> Robert Ransom was concerned about Microsoft’s paper and code release possibly containing material based on the patent US7602907.  This wasn’t particularly to do with the curve, but with the combs algorithm for fast fixed-point multiplications.  If this is a problem with any curve, it’s equally a problem for (implementations of) every curve.  I believe that Robert was motivated in this pursuit by a deep-seated conviction that Microsoft was trying to pull something shady, but Alyssa and I just want to make sure that the patent landscape is clear so that nobody infringes by accident.
>
> Since my code uses signed all-bits set combs, and if I understand correctly your patent specifically covers modified LSB-set combs, I don’t believe that my implementation has patent problems.  Again, this is a property of the implementation and not of the curve.
>
> I asked if you and/or the Microsoft legal team concurred with this analysis.  You said that your team was unaware of the patent and didn’t use it intentionally, but that you would ask legal if it happened to be covered, and whether they thought the Goldilocks code might be affected.  Nearly 6 months have passed and we haven’t heard anything from legal.  Do you have an update for us?
>
> Cheers,
> — Mike
>
> On Mar 5, 2015, at 3:22 PM, Benjamin Black <b@b3k.us> wrote:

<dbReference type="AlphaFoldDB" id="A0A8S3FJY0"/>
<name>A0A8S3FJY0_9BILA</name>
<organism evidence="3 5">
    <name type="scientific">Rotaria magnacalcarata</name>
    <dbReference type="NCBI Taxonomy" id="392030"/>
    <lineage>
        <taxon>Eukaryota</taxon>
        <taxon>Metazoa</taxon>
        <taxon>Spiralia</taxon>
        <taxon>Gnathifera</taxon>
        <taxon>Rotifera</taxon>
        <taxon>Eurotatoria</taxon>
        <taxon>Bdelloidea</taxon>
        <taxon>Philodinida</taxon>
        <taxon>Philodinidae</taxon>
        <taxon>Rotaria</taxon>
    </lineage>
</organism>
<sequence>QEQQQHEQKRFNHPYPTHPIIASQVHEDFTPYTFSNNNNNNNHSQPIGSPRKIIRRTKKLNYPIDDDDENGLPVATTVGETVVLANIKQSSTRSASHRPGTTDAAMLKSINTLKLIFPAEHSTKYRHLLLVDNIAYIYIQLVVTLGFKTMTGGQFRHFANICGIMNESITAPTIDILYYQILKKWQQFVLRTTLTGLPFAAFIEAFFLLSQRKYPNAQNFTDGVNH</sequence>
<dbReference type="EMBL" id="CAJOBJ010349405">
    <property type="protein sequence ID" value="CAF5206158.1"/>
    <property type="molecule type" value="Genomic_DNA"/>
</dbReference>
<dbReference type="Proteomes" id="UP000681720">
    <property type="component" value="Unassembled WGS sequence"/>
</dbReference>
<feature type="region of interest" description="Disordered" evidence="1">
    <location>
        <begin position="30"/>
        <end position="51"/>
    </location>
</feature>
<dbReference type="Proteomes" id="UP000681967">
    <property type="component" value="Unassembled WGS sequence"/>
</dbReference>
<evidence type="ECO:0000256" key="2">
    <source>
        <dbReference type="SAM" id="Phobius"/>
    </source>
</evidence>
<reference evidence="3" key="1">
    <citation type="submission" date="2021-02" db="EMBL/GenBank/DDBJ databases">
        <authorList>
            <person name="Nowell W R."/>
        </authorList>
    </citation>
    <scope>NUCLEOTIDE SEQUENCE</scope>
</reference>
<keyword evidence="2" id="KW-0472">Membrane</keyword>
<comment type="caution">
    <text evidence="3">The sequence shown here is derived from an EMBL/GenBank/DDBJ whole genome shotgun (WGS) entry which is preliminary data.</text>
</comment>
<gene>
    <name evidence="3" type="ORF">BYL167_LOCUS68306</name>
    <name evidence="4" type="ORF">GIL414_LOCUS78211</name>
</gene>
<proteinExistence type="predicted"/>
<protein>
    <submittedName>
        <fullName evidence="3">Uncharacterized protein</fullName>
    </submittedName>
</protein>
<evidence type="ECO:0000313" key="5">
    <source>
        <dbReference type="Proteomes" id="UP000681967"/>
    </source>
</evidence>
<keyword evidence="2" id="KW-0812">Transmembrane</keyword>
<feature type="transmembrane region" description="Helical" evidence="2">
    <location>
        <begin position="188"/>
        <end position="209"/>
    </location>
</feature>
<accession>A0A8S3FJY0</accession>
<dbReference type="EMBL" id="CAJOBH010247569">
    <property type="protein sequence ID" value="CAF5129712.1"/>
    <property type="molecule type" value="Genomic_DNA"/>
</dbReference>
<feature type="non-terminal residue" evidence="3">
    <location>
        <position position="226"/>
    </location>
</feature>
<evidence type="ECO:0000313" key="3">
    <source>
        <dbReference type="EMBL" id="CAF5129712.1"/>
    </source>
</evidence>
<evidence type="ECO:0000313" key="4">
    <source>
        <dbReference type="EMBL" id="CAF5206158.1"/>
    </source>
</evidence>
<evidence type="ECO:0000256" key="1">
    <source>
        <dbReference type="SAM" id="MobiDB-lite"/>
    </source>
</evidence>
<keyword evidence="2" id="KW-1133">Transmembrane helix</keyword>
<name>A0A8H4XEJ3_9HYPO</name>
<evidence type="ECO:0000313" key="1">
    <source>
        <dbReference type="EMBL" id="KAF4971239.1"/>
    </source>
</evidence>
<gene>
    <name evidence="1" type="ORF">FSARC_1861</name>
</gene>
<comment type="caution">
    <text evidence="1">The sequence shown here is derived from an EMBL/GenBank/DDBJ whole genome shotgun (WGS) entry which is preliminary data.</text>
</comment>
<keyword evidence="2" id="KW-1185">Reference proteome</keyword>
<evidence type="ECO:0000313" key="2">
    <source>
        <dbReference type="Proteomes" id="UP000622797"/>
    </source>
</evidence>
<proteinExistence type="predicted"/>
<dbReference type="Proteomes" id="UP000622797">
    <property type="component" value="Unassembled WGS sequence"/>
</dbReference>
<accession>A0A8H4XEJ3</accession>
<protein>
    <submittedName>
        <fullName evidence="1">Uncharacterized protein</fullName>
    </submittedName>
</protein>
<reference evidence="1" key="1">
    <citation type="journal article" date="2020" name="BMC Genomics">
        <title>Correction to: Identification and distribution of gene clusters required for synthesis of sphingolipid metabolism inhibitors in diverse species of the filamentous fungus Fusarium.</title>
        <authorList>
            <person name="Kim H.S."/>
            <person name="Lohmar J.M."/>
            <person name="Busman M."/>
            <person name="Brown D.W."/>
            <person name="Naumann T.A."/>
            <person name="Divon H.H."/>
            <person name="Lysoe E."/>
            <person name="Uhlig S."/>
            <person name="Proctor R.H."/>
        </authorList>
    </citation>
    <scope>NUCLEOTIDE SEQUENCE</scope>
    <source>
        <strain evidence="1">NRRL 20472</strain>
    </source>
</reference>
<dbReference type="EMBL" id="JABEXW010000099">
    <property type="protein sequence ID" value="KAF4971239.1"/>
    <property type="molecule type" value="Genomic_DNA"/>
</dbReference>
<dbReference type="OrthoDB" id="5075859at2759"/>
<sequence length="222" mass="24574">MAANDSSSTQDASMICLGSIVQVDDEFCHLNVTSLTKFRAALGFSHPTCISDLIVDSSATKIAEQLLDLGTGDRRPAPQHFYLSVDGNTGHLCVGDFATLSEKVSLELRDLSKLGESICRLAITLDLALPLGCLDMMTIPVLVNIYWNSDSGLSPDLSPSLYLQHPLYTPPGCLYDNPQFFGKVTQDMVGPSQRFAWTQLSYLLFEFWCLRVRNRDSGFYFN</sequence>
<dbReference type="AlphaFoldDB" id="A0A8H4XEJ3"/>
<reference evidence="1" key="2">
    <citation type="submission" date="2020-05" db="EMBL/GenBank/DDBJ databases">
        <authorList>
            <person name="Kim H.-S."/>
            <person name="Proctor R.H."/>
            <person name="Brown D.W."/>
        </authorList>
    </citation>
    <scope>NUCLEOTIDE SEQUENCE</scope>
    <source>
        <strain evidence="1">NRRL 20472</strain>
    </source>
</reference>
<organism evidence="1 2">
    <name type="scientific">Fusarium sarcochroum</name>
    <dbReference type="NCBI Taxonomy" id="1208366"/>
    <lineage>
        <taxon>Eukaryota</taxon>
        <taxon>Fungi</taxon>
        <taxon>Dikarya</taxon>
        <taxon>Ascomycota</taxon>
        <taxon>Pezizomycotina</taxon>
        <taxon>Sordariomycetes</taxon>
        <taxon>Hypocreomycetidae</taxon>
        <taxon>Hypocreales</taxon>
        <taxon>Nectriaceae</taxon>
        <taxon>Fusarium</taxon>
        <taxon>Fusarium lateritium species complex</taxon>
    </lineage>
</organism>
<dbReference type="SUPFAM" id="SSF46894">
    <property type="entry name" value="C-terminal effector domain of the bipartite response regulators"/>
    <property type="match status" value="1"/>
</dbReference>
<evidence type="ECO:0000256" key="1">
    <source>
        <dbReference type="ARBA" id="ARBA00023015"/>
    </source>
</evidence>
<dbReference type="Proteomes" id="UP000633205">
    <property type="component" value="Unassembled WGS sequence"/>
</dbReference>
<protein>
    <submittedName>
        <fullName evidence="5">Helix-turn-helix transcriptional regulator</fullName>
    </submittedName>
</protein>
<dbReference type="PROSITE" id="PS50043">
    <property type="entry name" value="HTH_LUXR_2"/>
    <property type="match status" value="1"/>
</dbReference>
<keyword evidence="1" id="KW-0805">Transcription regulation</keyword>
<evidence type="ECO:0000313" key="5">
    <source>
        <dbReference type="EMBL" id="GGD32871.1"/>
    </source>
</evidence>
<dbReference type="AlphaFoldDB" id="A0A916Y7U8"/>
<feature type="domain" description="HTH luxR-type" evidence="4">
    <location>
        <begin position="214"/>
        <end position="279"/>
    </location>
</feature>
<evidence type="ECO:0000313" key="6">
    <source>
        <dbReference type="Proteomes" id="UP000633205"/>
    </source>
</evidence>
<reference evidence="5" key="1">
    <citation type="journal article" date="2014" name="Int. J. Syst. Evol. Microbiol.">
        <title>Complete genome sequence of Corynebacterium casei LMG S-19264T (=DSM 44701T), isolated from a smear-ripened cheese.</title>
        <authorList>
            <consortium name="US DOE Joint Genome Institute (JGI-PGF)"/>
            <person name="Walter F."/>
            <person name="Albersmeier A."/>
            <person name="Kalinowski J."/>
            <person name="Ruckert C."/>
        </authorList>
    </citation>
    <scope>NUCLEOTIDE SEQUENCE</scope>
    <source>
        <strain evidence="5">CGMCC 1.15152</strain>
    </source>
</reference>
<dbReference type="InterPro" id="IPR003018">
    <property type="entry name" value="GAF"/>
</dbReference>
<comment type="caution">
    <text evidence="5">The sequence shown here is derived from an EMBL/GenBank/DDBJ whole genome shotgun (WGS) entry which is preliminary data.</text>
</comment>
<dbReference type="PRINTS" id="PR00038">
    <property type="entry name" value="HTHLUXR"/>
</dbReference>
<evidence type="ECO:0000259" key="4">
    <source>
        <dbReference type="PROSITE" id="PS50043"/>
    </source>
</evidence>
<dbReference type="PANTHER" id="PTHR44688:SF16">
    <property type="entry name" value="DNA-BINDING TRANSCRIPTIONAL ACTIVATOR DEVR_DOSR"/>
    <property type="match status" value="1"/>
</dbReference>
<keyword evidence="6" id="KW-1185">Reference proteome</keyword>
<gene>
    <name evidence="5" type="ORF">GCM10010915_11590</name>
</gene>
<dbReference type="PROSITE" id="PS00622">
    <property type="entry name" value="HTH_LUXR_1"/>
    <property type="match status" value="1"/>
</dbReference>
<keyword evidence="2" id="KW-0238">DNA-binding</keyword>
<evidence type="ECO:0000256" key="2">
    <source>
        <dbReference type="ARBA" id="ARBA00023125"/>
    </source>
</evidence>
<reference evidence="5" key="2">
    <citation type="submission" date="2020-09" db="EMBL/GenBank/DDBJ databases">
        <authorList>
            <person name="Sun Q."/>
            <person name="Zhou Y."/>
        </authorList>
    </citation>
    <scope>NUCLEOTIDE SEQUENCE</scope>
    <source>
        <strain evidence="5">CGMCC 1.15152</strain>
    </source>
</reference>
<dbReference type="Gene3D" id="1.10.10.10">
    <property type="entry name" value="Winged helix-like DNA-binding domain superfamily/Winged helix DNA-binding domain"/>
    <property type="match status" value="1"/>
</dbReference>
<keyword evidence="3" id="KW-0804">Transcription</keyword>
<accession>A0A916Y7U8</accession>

>
> What happened to the earlier, vigorous arguments by Robert Ransom, Alyssa Rowan and Mike Hamburg that Goldilocks448, and perhaps all of the curves based on large primes, would be covered by Microsoft IP?
>
> On Thu, Mar 5, 2015 at 3:11 PM, Alexey Melnikov <alexey.melnikov@isode.com> wrote:
>>
>> On 25/02/2015 14:27, Alexey Melnikov wrote:
>>>
>>> CFRG chairs are starting another poll:
>>>
>>> Q3: This is a Quaker poll (please answer one of "preferred", "acceptable" or "no") for each curve specified below:
>>>
>>> 1) 448 (Goldilocks)
>>> 2) 480
>>> 3) 521
>>> 4) other curve (please name another curve that you "prefer" or "accept", or state "no")
>>
>> Thank you for all responses.
>>
>> 521 - 6 preferred, 14 - acceptable
>> 448 - 16 preferred, 4 - acceptable
>>
>> Very few prefer others (512 NUMS, 480).
>>
>> So CFRG prefers curve 448.
>>>
>>>
>>> If you stated your curve preferences in the poll that ended on February 23rd (see the attachment), you don't need to reply to this poll, your opinion is already recorded. But please double check what chairs recorded (see the attachment).
>>>
>>> If you changed your mind or only answered the question about performance versa memory usage for curves 512 and 521, feel free to reply.
>>>
>>> Once this issues is settled, we will be discussing (in no particular order. Chairs reserve the right to add additional questions) implementation specifics and coordinate systems for Diffie-Hellman. We will then make decisions on signature schemes. Please don't discuss any of these future topics at this time.
>>
>>
>> _______________________________________________
>> Cfrg mailing list
>> Cfrg@irtf.org
>> http://www.irtf.org/mailman/listinfo/cfrg
>
>
> _______________________________________________
> Cfrg mailing list
> Cfrg@irtf.org
> http://www.irtf.org/mailman/listinfo/cfrg
>
>